STAND. COM. REP. NO. 532
RE: S.B. No. 827
Honorable Ronald D. Kouchi
President of the Senate
Thirty-First State Legislature
Regular Session of 2021
State of Hawaii
Your Committee on Health, to which was referred S.B. No. 827 entitled:
"A BILL FOR AN ACT RELATING TO BREAST CANCER SCREENING,"
begs leave to report as follows:
The purpose and intent of this measure is to:
(1) Increase the categories of women required to be covered for mammogram screenings;
(2) Require the existing health insurance mandate for coverage of low-dose mammography to include digital mammography and breast tomosynthesis;
(3) Define "digital breast tomosynthesis"; and
(4) Require healthcare providers to be reimbursed at rates accurately reflecting the resource costs specific to each service, including any increased resource cost after January 1, 2021.
Your Committee received testimony in support of this measure from Hawaii Medical Association, Hawaii Radiological Society, Hawaii Society of Clinical Oncology, Hawai‘i Primary Care Association, Planned Parenthood Votes Northwest and Hawaii, Hawaii Women Lawyers, Hawaii Pacific Health, Pacific Radiology Group, and eight individuals. Your Committee received testimony in opposition to this measure from the Hawaii Medical Service Association and Hawaii Association of Health Plans. Your Committee received comments on this measure from the Department of Health, Department of Commerce and Consumer Affairs, and Kaiser Permanente Hawaii.
Your Committee finds that the data is clear: annual mammographic screenings significantly reduce breast cancer deaths and morbidity and that effective screening programs are in the best interest of Hawaii's people. Moreover, your Committee finds that increasing mammographic screenings would be particularly beneficial in Hawaii because research shows that women of Asian ancestry in Hawaii are the ethnic group most likely to develop breast cancer before age fifty. Women in Hawaii between the ages of forty and forty-nine have a higher incidence of breast cancer compared to the U.S. national average. Additionally, native Hawaiian women have the greatest breast cancer incidence and mortality in Hawaii. Nationally, half of all fatal cancers are diagnosed in women before age fifty in the general population. This measure would improve the health and wellness of women in the State by increasing the categories of women required to be covered for mammogram screenings.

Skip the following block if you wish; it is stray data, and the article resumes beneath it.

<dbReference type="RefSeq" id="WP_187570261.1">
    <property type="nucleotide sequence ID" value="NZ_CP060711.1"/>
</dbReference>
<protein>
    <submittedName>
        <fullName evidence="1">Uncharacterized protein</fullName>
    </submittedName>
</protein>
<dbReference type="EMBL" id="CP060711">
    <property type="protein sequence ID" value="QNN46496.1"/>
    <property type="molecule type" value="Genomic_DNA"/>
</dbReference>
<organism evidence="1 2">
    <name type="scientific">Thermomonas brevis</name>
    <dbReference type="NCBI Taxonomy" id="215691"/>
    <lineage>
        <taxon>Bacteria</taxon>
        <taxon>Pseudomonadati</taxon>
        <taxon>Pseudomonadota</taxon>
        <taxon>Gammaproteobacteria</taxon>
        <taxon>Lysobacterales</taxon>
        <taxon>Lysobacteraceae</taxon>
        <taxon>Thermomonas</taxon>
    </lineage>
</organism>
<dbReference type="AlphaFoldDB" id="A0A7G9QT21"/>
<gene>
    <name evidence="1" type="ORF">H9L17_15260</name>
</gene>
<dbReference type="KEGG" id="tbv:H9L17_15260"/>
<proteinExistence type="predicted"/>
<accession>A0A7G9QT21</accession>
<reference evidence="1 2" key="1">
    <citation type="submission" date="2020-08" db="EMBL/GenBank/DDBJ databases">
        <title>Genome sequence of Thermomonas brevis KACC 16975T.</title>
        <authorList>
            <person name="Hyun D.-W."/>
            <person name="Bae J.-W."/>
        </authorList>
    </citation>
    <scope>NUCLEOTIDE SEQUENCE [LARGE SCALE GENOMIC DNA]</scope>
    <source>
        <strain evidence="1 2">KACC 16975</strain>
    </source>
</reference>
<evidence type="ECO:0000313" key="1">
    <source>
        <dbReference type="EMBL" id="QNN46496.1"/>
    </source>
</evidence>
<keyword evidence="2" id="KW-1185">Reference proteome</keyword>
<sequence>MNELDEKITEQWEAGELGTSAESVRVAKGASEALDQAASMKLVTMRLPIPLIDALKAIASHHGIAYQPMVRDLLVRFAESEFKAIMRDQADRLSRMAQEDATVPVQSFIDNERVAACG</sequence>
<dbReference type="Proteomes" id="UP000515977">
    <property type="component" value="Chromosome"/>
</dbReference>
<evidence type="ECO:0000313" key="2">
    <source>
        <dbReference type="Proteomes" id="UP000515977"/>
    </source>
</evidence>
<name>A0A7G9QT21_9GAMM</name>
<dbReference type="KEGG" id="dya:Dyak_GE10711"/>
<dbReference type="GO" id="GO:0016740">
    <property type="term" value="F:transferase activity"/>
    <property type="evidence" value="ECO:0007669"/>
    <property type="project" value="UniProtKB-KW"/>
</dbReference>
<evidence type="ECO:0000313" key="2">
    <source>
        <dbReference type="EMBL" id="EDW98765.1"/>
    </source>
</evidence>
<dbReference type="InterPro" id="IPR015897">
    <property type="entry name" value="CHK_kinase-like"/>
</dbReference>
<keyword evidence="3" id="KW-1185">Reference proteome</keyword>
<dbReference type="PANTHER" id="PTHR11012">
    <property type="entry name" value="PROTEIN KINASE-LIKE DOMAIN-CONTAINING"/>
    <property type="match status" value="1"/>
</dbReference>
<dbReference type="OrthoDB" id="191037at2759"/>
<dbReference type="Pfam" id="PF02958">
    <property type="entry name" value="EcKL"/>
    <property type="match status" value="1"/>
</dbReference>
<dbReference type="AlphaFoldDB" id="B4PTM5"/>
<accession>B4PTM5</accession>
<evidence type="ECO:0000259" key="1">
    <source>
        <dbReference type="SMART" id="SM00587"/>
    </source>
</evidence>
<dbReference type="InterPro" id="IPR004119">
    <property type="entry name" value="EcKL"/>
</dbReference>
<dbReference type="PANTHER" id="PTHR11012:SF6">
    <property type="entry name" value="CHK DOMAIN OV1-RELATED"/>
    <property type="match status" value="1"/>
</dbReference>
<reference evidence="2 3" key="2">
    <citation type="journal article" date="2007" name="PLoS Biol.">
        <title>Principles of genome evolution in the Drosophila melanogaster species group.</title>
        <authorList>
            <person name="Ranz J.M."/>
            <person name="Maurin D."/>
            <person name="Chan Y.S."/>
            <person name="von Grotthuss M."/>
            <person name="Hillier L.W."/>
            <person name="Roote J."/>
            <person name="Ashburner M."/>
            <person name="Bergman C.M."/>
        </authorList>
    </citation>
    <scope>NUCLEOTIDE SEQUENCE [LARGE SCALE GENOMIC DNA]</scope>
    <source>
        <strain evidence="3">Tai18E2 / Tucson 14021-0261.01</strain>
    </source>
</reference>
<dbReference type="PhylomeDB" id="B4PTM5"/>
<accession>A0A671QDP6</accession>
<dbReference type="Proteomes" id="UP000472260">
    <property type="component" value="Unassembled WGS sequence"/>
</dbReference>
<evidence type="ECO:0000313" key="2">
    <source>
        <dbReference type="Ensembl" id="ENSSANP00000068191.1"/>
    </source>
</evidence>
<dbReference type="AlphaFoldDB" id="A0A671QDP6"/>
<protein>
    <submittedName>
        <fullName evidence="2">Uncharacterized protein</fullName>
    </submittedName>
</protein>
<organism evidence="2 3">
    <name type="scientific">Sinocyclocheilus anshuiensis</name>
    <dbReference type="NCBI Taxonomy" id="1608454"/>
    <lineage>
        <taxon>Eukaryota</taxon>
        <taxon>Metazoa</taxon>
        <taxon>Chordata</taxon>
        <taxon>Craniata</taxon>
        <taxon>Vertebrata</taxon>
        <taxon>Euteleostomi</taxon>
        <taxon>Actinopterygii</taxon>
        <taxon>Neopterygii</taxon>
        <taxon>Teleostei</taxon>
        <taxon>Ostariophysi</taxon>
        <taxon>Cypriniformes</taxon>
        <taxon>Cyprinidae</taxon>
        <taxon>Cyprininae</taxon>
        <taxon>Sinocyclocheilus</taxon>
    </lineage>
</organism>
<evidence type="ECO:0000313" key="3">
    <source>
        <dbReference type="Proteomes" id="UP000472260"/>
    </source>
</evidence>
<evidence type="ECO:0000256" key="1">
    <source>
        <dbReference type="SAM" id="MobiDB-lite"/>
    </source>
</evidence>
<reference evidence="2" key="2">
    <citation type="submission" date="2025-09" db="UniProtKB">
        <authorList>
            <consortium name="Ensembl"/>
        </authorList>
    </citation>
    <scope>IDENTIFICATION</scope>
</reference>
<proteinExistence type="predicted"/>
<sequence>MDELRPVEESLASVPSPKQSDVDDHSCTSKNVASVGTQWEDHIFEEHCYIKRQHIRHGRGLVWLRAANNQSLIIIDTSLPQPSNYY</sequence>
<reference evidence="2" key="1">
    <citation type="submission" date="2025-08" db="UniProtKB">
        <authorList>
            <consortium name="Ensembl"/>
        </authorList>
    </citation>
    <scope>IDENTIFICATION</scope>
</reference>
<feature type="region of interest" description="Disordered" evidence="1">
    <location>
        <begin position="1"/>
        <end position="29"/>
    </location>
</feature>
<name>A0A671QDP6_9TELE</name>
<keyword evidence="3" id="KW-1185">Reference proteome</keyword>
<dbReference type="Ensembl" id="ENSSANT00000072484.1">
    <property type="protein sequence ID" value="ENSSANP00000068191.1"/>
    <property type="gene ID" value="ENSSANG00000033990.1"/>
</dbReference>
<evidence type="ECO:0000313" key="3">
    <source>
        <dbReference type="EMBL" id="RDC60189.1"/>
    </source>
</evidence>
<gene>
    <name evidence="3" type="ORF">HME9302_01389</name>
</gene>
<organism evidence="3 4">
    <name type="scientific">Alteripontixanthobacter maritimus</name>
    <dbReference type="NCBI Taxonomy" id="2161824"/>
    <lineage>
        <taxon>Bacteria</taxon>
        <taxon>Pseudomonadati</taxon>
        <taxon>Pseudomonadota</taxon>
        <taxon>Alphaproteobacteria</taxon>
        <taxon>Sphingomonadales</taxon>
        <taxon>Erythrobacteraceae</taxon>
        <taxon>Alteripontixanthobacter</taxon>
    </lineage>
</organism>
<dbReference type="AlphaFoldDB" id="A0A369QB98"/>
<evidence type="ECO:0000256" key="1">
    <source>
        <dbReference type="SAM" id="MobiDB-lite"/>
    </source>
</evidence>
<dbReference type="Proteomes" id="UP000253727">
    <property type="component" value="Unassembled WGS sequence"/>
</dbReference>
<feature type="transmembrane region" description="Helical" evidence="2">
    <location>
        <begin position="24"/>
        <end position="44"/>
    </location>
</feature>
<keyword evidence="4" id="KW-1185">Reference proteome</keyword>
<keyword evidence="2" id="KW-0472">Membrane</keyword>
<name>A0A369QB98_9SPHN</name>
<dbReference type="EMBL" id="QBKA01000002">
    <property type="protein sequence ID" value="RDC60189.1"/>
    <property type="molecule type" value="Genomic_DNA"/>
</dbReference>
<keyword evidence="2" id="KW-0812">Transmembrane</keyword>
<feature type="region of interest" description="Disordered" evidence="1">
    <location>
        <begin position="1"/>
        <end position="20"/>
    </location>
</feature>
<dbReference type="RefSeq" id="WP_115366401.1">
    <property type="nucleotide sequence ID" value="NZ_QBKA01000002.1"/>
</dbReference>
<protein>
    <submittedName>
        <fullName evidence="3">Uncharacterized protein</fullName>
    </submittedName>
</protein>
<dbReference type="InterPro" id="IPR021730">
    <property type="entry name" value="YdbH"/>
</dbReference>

Your Committee recognizes the testimony of Kaiser Permanente Hawaii, which offered an amendment to clarify the measure. Your Committee heard the testimony of the Insurance Commissioner of the Department of Commerce and Consumer Affairs, who testified that because the measure does not include chapter 432D, Hawaii Revised Statutes, entities, i.e., health maintenance organizations, it will not apply to the Kaiser Foundation Health Plan. Your Committee finds, however, that the measure amends section 431:10A‑116, Hawaii Revised Statutes. This section is included among those sections listed in section 432D-23, Hawaii Revised Statutes, which are benefits that must be included in each policy, contract, plan, or agreement issued in the State by health maintenance organizations. As such, through the amendments made to section 431:10A-116, this measure would apply to the Kaiser Foundation Health Plan.
Your Committee has amended this measure by:
(1) Replacing the phrase "annual baseline mammogram" with "baseline mammogram";
(2) Inserting an effective date of July 1, 2050, to encourage further discussion; and
(3) Making technical, nonsubstantive amendments for the purposes of clarity and consistency.
As affirmed by the record of votes of the members of your Committee on Health that is attached to this report, your Committee is in accord with the intent and purpose of S.B. No. 827, as amended herein, and recommends that it pass Second Reading in the form attached hereto as S.B. No. 827, S.D. 1, and be referred to your Committee on Commerce and Consumer Protection.
Respectfully submitted on behalf of the members of the Committee on Health,
JARRETT KEOHOKALOLE, Chair